Military escalation in Tripoli galvanised Maghreb countries into denouncing Gulf intervention in Libyan domestic affairs. Officials in Morocco, Algeria and Tunisia have stressed repeatedly that there can be no military solution to the Libyan crisis.
On Friday, the Tunisian and Algerian foreign ministers jointly condemned the military escalation in the vicinity of the Libyan capital. In a joint press conference with his Tunisian counterpart Khemaies Jhinaoui, Algerian Foreign Minister Sabri Boukadoum said: “We cannot remain silent in the face of the bombardment of a capital in a country of the Arab Maghreb.” Echoing this, Jhinaoui said: “We cannot stand by and watch as the fighting continues in a brotherly nation.”
Both officials underscored how important it is for the Libyan parties to return to the comprehensive Libyan-Libyan dialogue and “to sustain the political course as the only means to resolve the Libyan crisis in accordance with the political agreement to end the interim phase and conduct general elections under the sponsorship of the UN”.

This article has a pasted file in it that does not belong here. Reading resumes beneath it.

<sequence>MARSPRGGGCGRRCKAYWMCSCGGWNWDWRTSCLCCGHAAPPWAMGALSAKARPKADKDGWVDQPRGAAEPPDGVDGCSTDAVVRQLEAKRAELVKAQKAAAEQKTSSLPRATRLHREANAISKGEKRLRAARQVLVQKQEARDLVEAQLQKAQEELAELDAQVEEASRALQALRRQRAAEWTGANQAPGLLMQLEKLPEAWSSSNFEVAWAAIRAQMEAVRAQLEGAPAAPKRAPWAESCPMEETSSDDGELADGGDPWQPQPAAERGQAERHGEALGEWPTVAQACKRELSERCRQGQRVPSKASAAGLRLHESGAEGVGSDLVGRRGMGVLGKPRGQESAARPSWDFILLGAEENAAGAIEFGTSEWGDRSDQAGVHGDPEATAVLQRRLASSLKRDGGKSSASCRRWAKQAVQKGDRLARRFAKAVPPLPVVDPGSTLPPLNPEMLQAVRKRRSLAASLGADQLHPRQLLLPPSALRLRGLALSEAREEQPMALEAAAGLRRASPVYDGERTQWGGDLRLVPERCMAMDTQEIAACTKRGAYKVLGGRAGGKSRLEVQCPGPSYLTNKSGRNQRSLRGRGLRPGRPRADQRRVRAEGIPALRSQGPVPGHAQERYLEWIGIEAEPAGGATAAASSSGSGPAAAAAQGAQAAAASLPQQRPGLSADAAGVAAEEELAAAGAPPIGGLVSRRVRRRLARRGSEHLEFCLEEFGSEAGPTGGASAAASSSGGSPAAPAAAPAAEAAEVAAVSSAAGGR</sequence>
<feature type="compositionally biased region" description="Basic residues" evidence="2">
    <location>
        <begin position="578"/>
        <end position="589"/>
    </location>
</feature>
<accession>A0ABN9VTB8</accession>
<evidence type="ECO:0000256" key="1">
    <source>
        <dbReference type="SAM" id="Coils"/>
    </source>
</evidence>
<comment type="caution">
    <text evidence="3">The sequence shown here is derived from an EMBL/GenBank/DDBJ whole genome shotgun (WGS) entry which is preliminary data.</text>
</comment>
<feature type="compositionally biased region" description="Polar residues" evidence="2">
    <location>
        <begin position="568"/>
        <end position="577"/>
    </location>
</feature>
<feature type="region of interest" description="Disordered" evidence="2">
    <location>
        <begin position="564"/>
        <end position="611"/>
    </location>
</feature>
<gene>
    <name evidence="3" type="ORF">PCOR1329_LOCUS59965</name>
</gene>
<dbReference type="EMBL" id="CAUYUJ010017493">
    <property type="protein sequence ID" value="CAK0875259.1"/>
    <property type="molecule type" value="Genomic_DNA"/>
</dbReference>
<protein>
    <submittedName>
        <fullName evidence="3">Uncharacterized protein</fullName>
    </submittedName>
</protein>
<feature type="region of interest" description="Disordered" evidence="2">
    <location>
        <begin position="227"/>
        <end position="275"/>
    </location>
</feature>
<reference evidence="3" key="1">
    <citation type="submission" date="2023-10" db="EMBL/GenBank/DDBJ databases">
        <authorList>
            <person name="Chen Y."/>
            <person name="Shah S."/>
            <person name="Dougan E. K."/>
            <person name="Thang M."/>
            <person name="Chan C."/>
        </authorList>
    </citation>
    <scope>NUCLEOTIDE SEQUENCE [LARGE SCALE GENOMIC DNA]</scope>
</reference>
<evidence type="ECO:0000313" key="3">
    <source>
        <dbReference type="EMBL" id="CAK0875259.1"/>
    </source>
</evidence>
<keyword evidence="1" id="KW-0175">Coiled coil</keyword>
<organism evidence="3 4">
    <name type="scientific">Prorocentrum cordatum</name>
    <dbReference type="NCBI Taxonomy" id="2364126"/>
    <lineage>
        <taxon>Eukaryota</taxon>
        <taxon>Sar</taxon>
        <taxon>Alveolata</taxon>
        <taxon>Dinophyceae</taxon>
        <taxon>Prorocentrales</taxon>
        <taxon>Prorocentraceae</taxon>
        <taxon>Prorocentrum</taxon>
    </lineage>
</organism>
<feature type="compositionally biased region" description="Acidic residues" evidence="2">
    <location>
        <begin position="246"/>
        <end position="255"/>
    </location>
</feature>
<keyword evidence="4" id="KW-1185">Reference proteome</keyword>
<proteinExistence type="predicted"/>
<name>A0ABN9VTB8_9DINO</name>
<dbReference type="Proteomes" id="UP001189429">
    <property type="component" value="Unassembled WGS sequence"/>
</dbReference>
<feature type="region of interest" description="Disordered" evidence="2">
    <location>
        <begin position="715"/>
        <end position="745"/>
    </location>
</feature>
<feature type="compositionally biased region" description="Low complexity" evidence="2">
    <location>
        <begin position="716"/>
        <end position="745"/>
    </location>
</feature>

According to Bashaga, as of Sunday, fighting south of the capital has claimed more than 300 dead, most of whom were young people and civilians. UN sources reported more than 1,200 wounded. The Tripoli-based Ministry of State for Refugees and Displaced Persons has reported that 45,000 people have been driven from their homes during the first month of the clashes.
Although military spokesmen on both sides claim progress on the ground, pro-GNA forces have definitely succeeded in absorbing the shock and preventing Haftar’s forces from entering the capital. According to press reports as well as UN and local sources, negotiations are in progress to reach a ceasefire and a humanitarian truce. They say that Haftar has agreed to a ceasefire but that Al-Sarraj continues to reject one and to insist that Haftar’s forces withdraw to their pre-4 April positions.
Some diplomats maintain that retreat would mean defeat for Haftar while negotiations are in progress behind the scenes to pressure Al-Sarraj into accepting the presence of LNA forces in the vicinity of the capital, which pro-GNA forces reject. Observers also believe that the civil strife in western Libya will spread to other areas, from Sirte about half way between Tripoli and Benghazi to Ras Ajdir on the border with Tunisia. These areas are strongholds for tribes that have their own militia formations which have largely been subsumed under the official structures of the state.